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To address the global food crisis, we have to address the power of big agribusiness

Author: Ian Fitzpatrick

At the beginning of March, the Guardian ran a chilling editorial warning of a looming global food crisis, saying that an ‘enduring lesson of history is that drought and famine feed conflict, and conflict breeds more privation, and despair.’ The good news is that there’s a whole host of ways going forward to address the challenge of sustainable food production. The bad news is that donors, development agencies and multilateral financial initiatives seem to want to move in the opposite direction.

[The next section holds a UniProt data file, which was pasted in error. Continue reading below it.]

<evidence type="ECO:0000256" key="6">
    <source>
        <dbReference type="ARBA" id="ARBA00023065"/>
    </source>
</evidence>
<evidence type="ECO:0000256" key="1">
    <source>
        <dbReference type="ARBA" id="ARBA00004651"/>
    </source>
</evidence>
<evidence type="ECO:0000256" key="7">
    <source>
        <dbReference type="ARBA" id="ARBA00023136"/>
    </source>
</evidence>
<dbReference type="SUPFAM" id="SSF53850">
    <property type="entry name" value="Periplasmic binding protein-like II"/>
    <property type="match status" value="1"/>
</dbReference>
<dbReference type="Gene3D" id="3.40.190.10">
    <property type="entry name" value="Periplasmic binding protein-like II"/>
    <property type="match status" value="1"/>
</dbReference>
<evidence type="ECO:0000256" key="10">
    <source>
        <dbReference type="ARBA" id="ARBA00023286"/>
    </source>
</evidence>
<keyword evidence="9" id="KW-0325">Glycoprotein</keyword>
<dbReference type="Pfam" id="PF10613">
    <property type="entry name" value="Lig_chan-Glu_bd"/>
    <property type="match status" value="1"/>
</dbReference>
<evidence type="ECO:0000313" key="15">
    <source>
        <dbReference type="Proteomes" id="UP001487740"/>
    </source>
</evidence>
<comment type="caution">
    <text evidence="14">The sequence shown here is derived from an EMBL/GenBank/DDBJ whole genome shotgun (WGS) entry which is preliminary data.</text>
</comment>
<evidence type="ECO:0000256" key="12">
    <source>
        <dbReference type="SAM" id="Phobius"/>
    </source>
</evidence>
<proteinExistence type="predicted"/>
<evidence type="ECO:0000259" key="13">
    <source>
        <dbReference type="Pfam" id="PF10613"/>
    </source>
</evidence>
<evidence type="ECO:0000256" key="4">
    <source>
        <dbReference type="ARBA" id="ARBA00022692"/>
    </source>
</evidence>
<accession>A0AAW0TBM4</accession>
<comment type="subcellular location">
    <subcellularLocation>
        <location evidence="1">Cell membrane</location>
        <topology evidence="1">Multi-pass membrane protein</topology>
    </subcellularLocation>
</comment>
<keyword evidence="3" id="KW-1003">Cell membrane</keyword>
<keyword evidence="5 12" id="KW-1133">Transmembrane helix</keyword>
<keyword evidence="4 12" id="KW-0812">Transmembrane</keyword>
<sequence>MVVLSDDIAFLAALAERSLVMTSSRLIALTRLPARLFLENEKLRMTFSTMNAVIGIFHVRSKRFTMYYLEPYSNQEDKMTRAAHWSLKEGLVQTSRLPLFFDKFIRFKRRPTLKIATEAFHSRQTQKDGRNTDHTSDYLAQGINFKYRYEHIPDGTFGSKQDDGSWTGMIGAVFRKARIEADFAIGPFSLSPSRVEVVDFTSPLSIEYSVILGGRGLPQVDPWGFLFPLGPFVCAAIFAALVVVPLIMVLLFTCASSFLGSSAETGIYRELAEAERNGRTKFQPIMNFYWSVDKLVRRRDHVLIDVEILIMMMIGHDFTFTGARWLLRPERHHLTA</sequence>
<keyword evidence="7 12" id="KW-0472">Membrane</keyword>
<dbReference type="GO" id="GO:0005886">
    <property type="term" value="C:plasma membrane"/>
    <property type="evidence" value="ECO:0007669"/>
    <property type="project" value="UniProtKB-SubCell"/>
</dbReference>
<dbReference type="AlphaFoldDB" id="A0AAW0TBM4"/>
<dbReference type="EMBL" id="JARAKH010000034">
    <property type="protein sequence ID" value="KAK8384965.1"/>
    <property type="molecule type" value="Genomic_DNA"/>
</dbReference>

There is now extremely good evidence that small-scale sustainable farming, or agroecology, can deliver as much if not more food than large-scale corporate-controlled agriculture. For example, research by the UN showed that switching to agroecological farming methods has increased yields across Africa by 116% and by 128% in East Africa compared to conventional farming.

There is also plenty of evidence that the livelihoods of farmers and communities can be improved, and that agroecology can deliver a huge range of other benefits, including reducing the gender gap, creating jobs, improving people’s health, increasing biodiversity, and increasing the resilience of food systems to cope with climate change.


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